Greek System, pt. 1

1 07 2008



Traditionally, the Greek system at Cornell has seen several periods of growth and contraction (1). In the previous half century, primary periods of growth occurred in the 1950s, 1980s, and at the current time. Inversely, periods of contraction occurred in the 1960s and 1970s, and in the mid and late 1990s heading into the early 2000s.

From Gumprecht’s essay concerning Greek life:

Changing attitudes toward fraternities are having an impact. Nationwide, fraternity membership declined 30 percent between 1990 and 2000. At thedawn of the twenty-first century, “Greek life is . . . a tough sell,” according toRichard McKaig, director of the Center for the Study of the College Fraternityat Indiana University.


40 At Cornell, membership fell 11.2 percent between1996 and 2001. Three chapter houses closed. Cornell fraternity members refer to the time before the new social rules were implemented as “the good old days.”41 Nevertheless, Greek life remains an integral part of student life at Cornell,which had forty-four fraternities and twenty-one sororities in 2001. Roughly one-quarter of undergraduates were members. The continued importanceof fraternities and sororities, and the prominence of their chapter housesin the built environment (see Figure 8), suggest that the fraternity district willremain a distinctive attribute of college towns well into the future.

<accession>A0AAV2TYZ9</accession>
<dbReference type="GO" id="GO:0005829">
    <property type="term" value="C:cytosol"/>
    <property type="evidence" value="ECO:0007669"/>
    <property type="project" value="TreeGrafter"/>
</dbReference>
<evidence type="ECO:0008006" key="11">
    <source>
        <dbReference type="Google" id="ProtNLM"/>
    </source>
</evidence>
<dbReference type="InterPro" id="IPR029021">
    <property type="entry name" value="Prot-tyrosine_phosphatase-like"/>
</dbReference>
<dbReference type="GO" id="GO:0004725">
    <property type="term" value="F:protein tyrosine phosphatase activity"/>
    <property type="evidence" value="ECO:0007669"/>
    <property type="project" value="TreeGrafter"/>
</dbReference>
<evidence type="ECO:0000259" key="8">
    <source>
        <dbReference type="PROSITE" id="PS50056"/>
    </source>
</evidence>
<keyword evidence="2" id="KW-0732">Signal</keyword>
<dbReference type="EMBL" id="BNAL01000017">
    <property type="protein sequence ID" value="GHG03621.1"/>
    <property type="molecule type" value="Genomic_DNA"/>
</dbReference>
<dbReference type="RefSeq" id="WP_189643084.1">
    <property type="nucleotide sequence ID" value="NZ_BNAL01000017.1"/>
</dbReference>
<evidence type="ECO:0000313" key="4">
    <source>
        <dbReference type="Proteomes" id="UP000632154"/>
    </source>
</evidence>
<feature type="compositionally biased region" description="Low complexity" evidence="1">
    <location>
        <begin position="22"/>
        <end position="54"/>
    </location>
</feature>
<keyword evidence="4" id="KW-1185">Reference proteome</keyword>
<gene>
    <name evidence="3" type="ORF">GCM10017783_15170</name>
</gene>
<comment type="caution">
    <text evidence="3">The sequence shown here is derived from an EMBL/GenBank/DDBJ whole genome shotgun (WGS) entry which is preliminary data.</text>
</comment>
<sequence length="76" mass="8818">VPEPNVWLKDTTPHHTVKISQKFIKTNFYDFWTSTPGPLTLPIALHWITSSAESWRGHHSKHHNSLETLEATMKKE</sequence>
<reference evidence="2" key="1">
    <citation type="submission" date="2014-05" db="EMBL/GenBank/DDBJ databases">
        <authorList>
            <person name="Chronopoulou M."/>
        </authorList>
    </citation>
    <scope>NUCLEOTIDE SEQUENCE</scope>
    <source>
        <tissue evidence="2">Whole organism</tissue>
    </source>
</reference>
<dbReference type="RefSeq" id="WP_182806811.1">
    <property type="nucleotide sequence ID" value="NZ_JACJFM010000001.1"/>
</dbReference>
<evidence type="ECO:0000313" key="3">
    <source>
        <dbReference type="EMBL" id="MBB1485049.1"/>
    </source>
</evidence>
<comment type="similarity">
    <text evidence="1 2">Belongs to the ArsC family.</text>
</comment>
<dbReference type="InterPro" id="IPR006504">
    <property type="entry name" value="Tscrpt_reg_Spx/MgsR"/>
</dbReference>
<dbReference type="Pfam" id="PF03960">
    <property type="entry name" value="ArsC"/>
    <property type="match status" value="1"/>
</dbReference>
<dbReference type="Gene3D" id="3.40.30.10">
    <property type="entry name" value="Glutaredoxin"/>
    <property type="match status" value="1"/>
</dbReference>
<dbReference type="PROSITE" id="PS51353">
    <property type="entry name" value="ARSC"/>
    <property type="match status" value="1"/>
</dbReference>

Numbers at Cornell fraternities have increased considerably since the publishing of Gumprecht’s paper in 2002. Documents obtained from the Office of Fraternity and Sorority Affairs at Cornell University (2) indicate that numbers have increased about 16.9% in the past five years. Sorority numbers, however, have reamined stable over the past several years, with a small peak in 2004-2005. – Dr. Blake Gumprecht, UNH 2002



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